Build Literacy Skills with Wordle

I've always been interested in quantitative displays of information. I've been having lots of fun with Wordle - a free website that creates "word clouds" (or "tag clouds") for text analysis. Simply copy/paste text and in seconds Wordle gives you a visual representation of word frequency. The example below was created by analyzing all the words used in my blog in 2008.

While you can directly type into the Wordle text box, I would recommend you copy and past text into it. That allows you to get text directly from online sources or your own text document. Student can either work on their individual Wordles or collaborate together on one. In the later case, it's probably most efficient to gather all their writing into one text document before copy/pasting it into a Wordle. Use tilde sign to create phrases. Example: learning~strategies. Another tip: After you create a Wordle, right click a term to remove it from the Wordle results.

The site allows you to modify the color scheme, font, alignment and even set the maximum number of words to include in the analysis (example top 100 words, top 50 words, etc) For inspiration on layout see these Wordle samples at Flickr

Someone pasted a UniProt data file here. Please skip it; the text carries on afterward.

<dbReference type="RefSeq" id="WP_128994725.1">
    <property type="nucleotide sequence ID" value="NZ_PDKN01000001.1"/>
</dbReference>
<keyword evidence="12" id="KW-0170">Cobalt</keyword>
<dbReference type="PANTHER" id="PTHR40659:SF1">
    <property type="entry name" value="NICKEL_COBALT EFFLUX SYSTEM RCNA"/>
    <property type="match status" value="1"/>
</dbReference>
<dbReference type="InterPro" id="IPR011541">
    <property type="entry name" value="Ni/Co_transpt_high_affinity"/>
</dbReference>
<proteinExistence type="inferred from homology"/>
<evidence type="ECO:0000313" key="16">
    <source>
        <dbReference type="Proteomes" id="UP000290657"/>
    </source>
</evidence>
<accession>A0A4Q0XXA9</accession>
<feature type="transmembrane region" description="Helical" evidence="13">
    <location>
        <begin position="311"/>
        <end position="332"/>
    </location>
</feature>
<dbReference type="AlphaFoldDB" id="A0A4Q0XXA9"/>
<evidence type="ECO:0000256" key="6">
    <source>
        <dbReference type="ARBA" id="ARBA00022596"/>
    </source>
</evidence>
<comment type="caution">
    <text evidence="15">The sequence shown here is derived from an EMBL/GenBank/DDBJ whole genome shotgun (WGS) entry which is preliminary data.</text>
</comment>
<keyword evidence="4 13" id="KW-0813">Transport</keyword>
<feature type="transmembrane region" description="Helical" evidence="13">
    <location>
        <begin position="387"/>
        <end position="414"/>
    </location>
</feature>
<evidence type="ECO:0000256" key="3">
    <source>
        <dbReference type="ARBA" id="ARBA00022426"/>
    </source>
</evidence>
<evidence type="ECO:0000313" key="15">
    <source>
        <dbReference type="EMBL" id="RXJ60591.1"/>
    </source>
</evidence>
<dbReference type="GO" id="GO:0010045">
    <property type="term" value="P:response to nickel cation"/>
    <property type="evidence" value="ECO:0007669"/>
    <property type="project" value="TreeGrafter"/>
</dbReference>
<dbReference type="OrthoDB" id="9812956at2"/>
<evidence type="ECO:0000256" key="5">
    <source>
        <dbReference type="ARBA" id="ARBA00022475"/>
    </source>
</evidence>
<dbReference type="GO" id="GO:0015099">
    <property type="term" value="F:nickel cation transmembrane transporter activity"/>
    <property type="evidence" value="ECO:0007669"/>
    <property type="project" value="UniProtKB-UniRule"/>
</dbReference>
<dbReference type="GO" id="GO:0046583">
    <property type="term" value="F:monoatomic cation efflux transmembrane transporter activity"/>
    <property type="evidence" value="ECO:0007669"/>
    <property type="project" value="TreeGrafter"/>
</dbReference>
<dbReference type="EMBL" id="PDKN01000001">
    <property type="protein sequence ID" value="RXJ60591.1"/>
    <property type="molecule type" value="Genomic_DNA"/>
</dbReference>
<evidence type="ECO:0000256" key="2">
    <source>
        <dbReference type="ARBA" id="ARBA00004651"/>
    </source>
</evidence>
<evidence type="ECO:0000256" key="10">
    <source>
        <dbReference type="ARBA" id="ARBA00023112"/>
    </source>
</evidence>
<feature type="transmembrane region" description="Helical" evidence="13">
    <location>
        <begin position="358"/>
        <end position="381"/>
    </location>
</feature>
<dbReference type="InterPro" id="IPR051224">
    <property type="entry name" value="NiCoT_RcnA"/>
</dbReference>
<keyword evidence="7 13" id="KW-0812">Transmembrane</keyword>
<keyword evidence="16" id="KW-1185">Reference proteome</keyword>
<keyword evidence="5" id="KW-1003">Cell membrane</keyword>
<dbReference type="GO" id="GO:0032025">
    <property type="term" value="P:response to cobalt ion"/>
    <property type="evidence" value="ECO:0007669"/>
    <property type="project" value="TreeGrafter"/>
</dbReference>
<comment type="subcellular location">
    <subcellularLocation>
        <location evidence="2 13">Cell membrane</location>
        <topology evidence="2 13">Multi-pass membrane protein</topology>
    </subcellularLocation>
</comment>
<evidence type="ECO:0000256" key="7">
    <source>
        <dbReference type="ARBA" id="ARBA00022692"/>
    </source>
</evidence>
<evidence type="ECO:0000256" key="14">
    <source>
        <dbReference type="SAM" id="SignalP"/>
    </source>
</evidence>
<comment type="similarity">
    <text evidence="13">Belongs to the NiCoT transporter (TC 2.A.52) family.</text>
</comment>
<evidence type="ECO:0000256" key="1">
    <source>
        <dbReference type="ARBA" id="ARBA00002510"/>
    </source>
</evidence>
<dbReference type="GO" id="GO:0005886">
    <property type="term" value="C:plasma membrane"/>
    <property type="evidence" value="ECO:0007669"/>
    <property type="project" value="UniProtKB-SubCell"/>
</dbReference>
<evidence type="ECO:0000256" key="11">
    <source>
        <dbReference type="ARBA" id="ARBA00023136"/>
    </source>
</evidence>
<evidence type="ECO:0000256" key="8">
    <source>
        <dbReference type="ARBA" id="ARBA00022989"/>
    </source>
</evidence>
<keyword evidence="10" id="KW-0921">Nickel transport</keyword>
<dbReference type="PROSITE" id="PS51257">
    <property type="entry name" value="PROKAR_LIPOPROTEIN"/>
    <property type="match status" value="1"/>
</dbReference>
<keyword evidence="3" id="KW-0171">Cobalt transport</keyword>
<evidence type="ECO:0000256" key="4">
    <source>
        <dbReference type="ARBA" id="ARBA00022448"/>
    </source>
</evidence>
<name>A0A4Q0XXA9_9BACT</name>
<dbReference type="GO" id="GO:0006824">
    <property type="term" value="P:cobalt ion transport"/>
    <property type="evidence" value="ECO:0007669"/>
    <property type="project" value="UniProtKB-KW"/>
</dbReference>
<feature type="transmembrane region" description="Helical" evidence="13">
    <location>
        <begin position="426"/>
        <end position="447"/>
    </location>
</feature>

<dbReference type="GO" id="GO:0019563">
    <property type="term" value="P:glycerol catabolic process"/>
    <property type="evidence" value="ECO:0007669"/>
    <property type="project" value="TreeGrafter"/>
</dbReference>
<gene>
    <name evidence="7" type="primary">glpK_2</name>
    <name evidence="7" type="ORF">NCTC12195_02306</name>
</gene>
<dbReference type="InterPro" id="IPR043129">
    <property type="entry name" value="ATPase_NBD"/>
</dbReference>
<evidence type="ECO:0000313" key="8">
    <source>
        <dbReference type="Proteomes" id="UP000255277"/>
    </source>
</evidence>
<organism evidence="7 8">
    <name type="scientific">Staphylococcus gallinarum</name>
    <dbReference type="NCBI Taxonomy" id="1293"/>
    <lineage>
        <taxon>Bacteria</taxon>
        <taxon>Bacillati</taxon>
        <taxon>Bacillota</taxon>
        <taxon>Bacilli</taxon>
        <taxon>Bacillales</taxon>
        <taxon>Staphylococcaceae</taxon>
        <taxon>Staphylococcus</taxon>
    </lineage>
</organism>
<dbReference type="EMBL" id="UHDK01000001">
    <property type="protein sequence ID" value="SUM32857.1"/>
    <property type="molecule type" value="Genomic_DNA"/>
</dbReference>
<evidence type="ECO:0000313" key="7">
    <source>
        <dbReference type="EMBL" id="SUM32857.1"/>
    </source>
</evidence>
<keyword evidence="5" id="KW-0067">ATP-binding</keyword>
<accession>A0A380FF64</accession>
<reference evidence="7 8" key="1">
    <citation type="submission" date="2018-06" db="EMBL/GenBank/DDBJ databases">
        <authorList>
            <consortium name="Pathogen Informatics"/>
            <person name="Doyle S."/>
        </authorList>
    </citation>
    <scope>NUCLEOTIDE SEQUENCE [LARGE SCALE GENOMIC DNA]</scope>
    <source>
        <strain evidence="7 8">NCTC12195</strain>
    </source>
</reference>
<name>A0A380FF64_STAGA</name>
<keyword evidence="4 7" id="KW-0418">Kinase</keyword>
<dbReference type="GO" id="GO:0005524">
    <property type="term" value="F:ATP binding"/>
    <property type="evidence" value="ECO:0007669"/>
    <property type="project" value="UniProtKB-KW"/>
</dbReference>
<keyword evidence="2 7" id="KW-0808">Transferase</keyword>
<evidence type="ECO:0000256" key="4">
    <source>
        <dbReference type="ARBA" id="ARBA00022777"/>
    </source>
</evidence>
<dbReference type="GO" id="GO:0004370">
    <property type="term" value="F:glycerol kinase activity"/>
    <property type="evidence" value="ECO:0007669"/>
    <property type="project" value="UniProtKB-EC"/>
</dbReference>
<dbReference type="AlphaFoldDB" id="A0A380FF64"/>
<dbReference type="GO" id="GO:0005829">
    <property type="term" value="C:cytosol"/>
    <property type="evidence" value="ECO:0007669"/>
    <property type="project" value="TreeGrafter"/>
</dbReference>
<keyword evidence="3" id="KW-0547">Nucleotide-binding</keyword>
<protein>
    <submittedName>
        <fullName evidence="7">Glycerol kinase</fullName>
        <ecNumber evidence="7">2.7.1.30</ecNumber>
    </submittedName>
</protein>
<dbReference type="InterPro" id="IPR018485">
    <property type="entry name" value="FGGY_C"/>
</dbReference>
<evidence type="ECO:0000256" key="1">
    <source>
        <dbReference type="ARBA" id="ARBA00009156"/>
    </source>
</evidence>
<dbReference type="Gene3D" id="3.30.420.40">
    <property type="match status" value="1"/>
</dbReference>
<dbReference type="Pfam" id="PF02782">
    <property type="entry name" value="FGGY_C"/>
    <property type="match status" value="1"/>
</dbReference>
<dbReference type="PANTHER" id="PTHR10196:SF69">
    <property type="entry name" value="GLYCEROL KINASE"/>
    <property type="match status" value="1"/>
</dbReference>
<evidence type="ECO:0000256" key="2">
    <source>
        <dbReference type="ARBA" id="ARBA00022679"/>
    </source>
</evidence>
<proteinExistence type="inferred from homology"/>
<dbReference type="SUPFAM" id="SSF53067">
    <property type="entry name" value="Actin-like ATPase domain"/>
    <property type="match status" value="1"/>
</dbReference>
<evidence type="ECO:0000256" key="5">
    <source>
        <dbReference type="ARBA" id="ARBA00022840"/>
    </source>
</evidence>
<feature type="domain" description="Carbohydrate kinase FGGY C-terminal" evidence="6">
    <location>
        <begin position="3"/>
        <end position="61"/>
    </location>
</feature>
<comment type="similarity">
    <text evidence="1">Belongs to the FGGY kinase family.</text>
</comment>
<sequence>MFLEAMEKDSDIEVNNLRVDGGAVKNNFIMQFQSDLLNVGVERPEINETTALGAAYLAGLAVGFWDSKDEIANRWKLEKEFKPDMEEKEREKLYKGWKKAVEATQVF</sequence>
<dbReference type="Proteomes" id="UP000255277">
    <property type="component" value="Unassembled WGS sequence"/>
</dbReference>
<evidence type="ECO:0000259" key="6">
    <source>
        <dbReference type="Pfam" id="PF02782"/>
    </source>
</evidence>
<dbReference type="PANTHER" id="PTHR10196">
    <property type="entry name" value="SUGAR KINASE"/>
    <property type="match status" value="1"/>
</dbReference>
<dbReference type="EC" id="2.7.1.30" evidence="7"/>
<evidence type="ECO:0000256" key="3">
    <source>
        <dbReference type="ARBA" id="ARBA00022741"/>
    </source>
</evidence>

Wordle output - If you PDF generating software, you can "print" a Wordle to a PDF file. Or you can do a screen capture of the Wordle. Do live Wordles on your smartboard. For a how-to on screenshots click here.

So how could your students use Wordle?

Defining  skills - Before the dictionary comes out, give your students a new vocabulary word and ask them to brainstorm all the word they associate with it. Gather up all the brainstormed words for a Wordle. After the term has been formally defined, repeat the process and compare to the "pre-dictionary" Wordle.

Summarizing skills - As a pre-reading exercise - copy/paste text of reading into  a Wordle and ask students to predict what the main ideas of the reading will be. Another pre-reading option - give them a Wordle of a non-fiction reading and ask them to use the Wordle to generate a title or headline before they see the real article. Post reading - ask them to reflect on the reading based on a prompt (examples - main idea, what you've learned, funniest element, etc). Then collect all their reflections into a Wordle.

Comparison skills - Give them two different accounts / essays on the same theme / event - let them compare the Wordles generated by each. Or you could generate Wordles for two different reading - then let student see if they can match the Wordle to it's corresponding reading.

I've been collaborating with fellow educators on a Google Doc guide to using Wordle in the classroom.

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